Cold rust bluing, which is a process applied to gun metal, works on a similar principle. Essentially, it is a fixed film of corrosion that prevents further rust from forming. Parkerization (used on Garand M1s) used a phosphate based process to achieve similar result.


25 posted on 03/13/2005 3:23:26 PM PST by JCEccles (If Jimmy Carter were a country, he'd be Canada.)
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To: blam

uh huh huh huh huh huh huh huh, he said "erection"....


26 posted on 03/13/2005 3:26:57 PM PST by baclava
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To: r9etb

Keep in mind that this is not a casting but a forging
weighing 6.5 tons.
The skill level is amazing, I have had an interest in the
Pillar for over thirty years as a blacksmith.


27 posted on 03/13/2005 3:30:07 PM PST by tet68 ( " We would not die in that man's company, that fears his fellowship to die with us...." Henry V.)
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To: blam
Someone better tell Detroit.
28 posted on 03/13/2005 3:39:12 PM PST by Fast1 (Destroy America buy Chinese goods,Shop at Wal Mart)
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To: r9etb
"Of course, had our ancient Indian metalmen been more patient, and added the charcoal somewhat later in the process, they'd have gotten steel...."

That probably should read "removed the charcoal."

Cast iron is about 3 1/2% carbon, high carbon steel is about 1% carbon, mild steel is 0.2% carbon or less.

The iron pillar has longevity in spite of the high amount of phosphorus in the iron because it is loaded in compression instead of tension where the brittleness will show up.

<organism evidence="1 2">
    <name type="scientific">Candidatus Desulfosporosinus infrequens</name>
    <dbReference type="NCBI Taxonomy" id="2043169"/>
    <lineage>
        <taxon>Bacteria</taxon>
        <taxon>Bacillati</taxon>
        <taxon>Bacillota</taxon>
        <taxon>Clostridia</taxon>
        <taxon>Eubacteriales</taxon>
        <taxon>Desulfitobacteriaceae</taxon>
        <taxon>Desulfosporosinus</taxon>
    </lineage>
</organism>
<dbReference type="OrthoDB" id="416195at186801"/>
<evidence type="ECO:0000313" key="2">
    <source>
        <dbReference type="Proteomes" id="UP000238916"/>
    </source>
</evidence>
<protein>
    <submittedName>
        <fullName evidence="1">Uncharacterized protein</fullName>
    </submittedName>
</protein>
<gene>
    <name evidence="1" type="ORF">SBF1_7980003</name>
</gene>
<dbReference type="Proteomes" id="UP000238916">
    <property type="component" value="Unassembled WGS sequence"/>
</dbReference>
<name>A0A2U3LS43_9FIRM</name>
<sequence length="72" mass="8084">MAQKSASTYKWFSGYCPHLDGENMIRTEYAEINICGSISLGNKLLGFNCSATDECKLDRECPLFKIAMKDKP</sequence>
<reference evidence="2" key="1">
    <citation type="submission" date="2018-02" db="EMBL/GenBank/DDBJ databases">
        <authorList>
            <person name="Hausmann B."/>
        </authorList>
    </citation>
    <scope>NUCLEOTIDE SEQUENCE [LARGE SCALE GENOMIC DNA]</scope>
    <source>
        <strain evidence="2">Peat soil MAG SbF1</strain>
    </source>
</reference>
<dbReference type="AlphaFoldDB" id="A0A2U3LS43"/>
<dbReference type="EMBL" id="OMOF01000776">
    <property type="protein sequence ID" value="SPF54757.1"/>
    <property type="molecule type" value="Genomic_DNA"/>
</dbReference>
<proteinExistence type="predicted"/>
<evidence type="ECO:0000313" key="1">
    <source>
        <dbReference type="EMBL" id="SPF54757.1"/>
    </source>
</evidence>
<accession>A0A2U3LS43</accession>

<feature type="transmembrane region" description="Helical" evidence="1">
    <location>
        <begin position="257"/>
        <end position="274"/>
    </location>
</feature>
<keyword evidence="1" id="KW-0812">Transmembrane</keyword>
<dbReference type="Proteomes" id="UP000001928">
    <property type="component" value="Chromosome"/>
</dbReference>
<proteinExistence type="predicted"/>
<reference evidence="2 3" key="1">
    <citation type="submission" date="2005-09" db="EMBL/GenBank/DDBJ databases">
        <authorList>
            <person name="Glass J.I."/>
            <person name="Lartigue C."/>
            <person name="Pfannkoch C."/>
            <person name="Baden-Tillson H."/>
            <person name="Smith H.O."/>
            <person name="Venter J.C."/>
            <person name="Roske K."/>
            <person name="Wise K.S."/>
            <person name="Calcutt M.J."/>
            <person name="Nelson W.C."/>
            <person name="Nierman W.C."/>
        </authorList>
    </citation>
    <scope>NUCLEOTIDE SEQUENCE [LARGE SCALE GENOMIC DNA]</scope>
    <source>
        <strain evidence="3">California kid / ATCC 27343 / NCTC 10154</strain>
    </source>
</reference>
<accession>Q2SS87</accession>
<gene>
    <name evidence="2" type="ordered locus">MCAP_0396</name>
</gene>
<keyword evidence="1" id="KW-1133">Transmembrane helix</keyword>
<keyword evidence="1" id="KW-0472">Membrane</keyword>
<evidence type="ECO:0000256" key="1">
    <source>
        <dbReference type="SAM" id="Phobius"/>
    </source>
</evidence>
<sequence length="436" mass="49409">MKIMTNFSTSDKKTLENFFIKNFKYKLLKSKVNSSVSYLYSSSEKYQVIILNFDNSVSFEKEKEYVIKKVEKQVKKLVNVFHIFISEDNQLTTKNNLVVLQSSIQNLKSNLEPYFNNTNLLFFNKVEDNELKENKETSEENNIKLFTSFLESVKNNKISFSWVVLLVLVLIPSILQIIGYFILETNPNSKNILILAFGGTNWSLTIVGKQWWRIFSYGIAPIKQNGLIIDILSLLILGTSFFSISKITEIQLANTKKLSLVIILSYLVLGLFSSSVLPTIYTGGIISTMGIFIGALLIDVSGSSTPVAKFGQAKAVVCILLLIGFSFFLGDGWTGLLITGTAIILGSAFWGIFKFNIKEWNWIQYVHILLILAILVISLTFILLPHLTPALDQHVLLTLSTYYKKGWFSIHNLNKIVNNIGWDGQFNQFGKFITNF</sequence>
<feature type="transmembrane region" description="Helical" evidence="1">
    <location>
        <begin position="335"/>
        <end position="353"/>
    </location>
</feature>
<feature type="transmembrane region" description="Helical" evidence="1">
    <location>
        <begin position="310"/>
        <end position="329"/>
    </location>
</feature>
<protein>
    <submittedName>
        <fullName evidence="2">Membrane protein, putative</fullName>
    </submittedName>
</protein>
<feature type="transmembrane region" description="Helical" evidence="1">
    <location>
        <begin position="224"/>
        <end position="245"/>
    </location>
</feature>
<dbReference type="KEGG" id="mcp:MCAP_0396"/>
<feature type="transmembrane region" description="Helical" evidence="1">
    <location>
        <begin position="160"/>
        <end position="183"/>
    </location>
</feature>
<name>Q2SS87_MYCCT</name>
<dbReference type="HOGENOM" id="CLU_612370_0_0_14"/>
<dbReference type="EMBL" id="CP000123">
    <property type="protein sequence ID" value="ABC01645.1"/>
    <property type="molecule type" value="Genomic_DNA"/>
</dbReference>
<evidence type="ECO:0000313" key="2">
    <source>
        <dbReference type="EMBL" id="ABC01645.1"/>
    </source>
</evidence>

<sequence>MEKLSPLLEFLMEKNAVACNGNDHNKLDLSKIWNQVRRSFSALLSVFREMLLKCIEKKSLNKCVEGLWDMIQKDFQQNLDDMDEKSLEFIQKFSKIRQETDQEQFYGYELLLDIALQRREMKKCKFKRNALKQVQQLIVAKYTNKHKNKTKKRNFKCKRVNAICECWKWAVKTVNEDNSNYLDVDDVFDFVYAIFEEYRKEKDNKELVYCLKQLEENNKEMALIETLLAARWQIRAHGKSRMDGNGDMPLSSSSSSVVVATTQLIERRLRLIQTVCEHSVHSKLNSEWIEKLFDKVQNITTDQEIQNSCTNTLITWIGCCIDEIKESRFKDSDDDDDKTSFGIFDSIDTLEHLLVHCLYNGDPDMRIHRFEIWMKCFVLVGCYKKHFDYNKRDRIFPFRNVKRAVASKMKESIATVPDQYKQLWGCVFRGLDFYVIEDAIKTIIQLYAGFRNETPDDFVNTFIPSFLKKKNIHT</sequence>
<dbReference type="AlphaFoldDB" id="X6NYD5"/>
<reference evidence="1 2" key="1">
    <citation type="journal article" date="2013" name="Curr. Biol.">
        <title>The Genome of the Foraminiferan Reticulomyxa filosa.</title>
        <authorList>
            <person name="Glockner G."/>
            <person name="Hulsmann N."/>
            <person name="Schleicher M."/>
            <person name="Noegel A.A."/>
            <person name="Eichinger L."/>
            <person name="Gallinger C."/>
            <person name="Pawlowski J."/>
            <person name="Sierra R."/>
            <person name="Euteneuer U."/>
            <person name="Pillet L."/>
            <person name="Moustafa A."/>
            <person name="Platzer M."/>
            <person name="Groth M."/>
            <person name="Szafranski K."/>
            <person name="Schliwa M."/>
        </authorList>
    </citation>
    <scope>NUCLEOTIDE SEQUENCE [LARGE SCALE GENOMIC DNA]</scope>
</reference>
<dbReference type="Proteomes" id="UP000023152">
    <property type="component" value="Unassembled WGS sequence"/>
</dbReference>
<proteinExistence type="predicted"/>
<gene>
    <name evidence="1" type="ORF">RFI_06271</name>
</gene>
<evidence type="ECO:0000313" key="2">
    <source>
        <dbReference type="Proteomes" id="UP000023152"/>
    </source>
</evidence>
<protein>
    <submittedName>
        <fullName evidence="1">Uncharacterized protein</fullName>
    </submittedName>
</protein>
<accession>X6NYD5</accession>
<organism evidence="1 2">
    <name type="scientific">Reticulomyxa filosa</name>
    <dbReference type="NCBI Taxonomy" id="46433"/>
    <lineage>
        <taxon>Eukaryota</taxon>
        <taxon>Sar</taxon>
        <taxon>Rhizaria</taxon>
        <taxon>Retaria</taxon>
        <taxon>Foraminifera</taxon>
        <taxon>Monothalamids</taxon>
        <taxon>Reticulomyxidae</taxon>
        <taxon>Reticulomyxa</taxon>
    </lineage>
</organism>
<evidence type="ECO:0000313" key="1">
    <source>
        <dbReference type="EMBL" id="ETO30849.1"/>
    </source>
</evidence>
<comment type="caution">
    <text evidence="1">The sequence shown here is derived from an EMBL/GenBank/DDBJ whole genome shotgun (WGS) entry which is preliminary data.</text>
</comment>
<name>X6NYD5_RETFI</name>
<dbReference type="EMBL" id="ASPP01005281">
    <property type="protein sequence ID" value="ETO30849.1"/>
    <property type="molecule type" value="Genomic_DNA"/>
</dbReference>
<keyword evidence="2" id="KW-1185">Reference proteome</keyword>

29 posted on 03/13/2005 3:44:35 PM PST by nightdriver
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To: blam
"And, will continue to grow at a decreasing rate as less iron is exposed to the ambient oxygen."

Probably. That depends on the permeability of the film to oxygen. Some films are very impermeable (oxides of aluminum and titanium). Some are less impermeable (other iron oxides, copper oxide, and the like).

From the situation, I'd guess that this particular film is one of the highly impermeable ones.

30 posted on 03/13/2005 3:48:27 PM PST by Wonder Warthog (The Hog of Steel)
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To: Revelation 911
"agreed - but isnt beryllium nasty stuff ?"

Yup---VERY toxic.

31 posted on 03/13/2005 3:49:57 PM PST by Wonder Warthog (The Hog of Steel)
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To: glowworm
US Steel has been producing "non-rusting" steel for years for structural purposes. The process involves a stable corrosion that turns the surface a deep brown and doesn't need painting. Some provisional needs for run off stain though as it does "bleed" some with rain. A good percentage of highway bridge beams are made of it. Look for it.. : USA is no. 1..

I think you're talking about Cor-Ten steel. This steel is alloyed a little bit to make a rust stain that is supposed to be protective. However, this stuff hasn't always worked as well as planned. In some places, the local atmosphere is too aggressive for the steel, and the film isn't protective. Instead, the steel just keeps making a fine rust that falls from every surface and covers everyone and everything underneath.